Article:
Aliens Did 9/11?

Well, how about it? Did aliens carry out the crime of the century?*

This notion would be only the beginning of a hypothesis and not a proper “conspiracy theory,” because the latter would involve only humans, to the exclusion of extraterrestrials. But as a speculative theory possibly being developed as you read this by humans in the government/media complex, it makes a certain amount of sense.

First of all, Executive Branch concoctions “explaining” to the world the terrorist attacks of Sept. 11, 2001, weak from the start, have been increasingly abandoned by media boosters and the general public (both target consumers of government propaganda) alike. No amount of distraction—not Donald Trump, Vladimir Putin, Covid 19, global heating, and electric cars all put together—can stanch the run for the exits in this theater of the preposterous, even among a populace as credulous, or hypnotized, as we in the United States seem to be.

In these times, perhaps, the combined voices of The New York Times, The Epoch Times, the Times of London, In These Times, CounterPunch, The Weekly Standard and their myriad allied (controlled) outlets are not sufficient, for much longer, to keep common sense from asserting itself, even in a nation of news junkies, cell phone addicts, sports fans, arts aficionados, political “conservatives,” political “liberals” and People magazine readers.

It’s true that the terrorist operation that launched a string of wars in countries most Americans can’t find on a blank map occurred almost 20 years ago, and that that hit of hits was a hit before today’s teenage mothers were born—all of which contributes to the attitude of “it is what it is” (in any situation).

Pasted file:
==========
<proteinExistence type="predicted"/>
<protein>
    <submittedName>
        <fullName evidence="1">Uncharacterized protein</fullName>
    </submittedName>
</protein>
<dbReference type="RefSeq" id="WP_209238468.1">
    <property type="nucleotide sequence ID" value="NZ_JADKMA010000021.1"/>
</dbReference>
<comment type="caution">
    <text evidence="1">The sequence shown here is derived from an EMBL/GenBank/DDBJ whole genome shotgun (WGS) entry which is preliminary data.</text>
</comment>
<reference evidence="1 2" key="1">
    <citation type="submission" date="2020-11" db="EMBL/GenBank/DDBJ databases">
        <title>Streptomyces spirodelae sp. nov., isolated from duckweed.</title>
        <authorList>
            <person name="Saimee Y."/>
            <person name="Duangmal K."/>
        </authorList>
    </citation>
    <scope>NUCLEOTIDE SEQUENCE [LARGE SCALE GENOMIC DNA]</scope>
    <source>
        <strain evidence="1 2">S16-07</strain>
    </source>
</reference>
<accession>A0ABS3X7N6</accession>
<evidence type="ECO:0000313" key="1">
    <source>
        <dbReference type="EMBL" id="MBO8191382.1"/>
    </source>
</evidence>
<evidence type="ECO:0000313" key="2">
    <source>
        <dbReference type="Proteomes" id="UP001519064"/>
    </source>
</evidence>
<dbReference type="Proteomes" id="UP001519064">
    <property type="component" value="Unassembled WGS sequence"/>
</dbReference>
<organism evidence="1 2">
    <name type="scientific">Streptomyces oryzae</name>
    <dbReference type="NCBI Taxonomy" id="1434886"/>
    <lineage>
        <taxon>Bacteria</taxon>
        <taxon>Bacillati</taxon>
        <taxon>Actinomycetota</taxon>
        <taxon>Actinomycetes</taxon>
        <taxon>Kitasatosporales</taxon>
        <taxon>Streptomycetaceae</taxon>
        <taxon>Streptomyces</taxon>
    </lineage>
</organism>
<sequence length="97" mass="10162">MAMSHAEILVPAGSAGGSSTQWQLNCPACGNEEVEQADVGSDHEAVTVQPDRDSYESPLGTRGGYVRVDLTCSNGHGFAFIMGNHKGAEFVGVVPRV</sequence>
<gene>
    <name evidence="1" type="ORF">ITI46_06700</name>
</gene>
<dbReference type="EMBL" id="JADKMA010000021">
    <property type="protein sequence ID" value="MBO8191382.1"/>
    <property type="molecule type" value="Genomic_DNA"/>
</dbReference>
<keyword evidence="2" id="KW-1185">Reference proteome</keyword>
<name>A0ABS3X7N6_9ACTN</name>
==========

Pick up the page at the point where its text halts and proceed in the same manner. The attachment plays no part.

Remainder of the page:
What’s 9/11? Two hits in New York (not on Broadway) and one in (greater) Washington and a crash in rural Pennsylvania, none of them generating the kind of wreckage with telltale evidence one might have expected them to.

What’s 9/11? You know, these incredible hijackers with box cutters took out the Twin Towers and put a hole in the Pentagon and … you know, incredible. Yes, incredible.

The whole thing is incredible unless aliens did it. They’re capable of anything, these extraterrestrials, depending which ones (and this is all strictly in the realm of theory) one is talking about. Increasingly in mainstream media outlets somehow believed by their readers and listeners and viewers on a variety of subjects, one can find news stories and opinion columns devoted to the possibilities.